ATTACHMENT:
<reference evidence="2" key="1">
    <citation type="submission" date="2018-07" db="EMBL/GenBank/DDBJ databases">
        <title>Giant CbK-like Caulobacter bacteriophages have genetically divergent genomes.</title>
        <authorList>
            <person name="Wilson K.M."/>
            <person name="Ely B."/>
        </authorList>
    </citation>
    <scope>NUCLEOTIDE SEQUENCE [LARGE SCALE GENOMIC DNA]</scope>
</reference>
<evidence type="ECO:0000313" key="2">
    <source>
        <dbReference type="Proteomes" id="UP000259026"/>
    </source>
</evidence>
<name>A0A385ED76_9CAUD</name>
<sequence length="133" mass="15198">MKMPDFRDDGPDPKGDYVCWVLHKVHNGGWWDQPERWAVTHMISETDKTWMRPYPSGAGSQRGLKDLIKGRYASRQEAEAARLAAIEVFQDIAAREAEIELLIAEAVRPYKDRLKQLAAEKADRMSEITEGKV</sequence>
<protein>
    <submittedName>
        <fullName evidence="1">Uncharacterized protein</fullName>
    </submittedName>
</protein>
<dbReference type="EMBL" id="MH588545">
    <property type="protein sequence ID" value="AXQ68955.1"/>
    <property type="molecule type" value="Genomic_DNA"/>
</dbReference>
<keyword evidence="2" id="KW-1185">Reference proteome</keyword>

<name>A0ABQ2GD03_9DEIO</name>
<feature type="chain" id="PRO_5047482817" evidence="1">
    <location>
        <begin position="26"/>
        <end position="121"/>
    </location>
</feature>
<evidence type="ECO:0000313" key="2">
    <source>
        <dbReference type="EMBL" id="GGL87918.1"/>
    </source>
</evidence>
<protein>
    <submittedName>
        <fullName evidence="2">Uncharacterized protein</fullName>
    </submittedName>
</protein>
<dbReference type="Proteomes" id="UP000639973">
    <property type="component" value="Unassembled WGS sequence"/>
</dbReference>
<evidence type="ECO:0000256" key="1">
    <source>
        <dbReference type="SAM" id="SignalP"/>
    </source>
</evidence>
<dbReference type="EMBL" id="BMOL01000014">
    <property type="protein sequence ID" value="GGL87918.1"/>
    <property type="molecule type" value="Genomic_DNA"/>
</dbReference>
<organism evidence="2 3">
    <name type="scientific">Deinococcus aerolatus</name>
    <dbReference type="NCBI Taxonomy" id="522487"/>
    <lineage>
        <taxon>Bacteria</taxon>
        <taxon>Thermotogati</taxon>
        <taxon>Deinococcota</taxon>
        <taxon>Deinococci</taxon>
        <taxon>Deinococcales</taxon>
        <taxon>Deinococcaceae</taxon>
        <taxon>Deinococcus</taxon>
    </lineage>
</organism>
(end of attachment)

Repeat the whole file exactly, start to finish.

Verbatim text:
<reference evidence="2" key="1">
    <citation type="submission" date="2018-07" db="EMBL/GenBank/DDBJ databases">
        <title>Giant CbK-like Caulobacter bacteriophages have genetically divergent genomes.</title>
        <authorList>
            <person name="Wilson K.M."/>
            <person name="Ely B."/>
        </authorList>
    </citation>
    <scope>NUCLEOTIDE SEQUENCE [LARGE SCALE GENOMIC DNA]</scope>
</reference>
<evidence type="ECO:0000313" key="2">
    <source>
        <dbReference type="Proteomes" id="UP000259026"/>
    </source>
</evidence>
<name>A0A385ED76_9CAUD</name>
<sequence length="133" mass="15198">MKMPDFRDDGPDPKGDYVCWVLHKVHNGGWWDQPERWAVTHMISETDKTWMRPYPSGAGSQRGLKDLIKGRYASRQEAEAARLAAIEVFQDIAAREAEIELLIAEAVRPYKDRLKQLAAEKADRMSEITEGKV</sequence>
<protein>
    <submittedName>
        <fullName evidence="1">Uncharacterized protein</fullName>
    </submittedName>
</protein>
<dbReference type="EMBL" id="MH588545">
    <property type="protein sequence ID" value="AXQ68955.1"/>
    <property type="molecule type" value="Genomic_DNA"/>
</dbReference>
<keyword evidence="2" id="KW-1185">Reference proteome</keyword>

<name>A0ABQ2GD03_9DEIO</name>
<feature type="chain" id="PRO_5047482817" evidence="1">
    <location>
        <begin position="26"/>
        <end position="121"/>
    </location>
</feature>
<evidence type="ECO:0000313" key="2">
    <source>
        <dbReference type="EMBL" id="GGL87918.1"/>
    </source>
</evidence>
<protein>
    <submittedName>
        <fullName evidence="2">Uncharacterized protein</fullName>
    </submittedName>
</protein>
<dbReference type="Proteomes" id="UP000639973">
    <property type="component" value="Unassembled WGS sequence"/>
</dbReference>
<evidence type="ECO:0000256" key="1">
    <source>
        <dbReference type="SAM" id="SignalP"/>
    </source>
</evidence>
<dbReference type="EMBL" id="BMOL01000014">
    <property type="protein sequence ID" value="GGL87918.1"/>
    <property type="molecule type" value="Genomic_DNA"/>
</dbReference>
<organism evidence="2 3">
    <name type="scientific">Deinococcus aerolatus</name>
    <dbReference type="NCBI Taxonomy" id="522487"/>
    <lineage>
        <taxon>Bacteria</taxon>
        <taxon>Thermotogati</taxon>
        <taxon>Deinococcota</taxon>
        <taxon>Deinococci</taxon>
        <taxon>Deinococcales</taxon>
        <taxon>Deinococcaceae</taxon>
        <taxon>Deinococcus</taxon>
    </lineage>
</organism>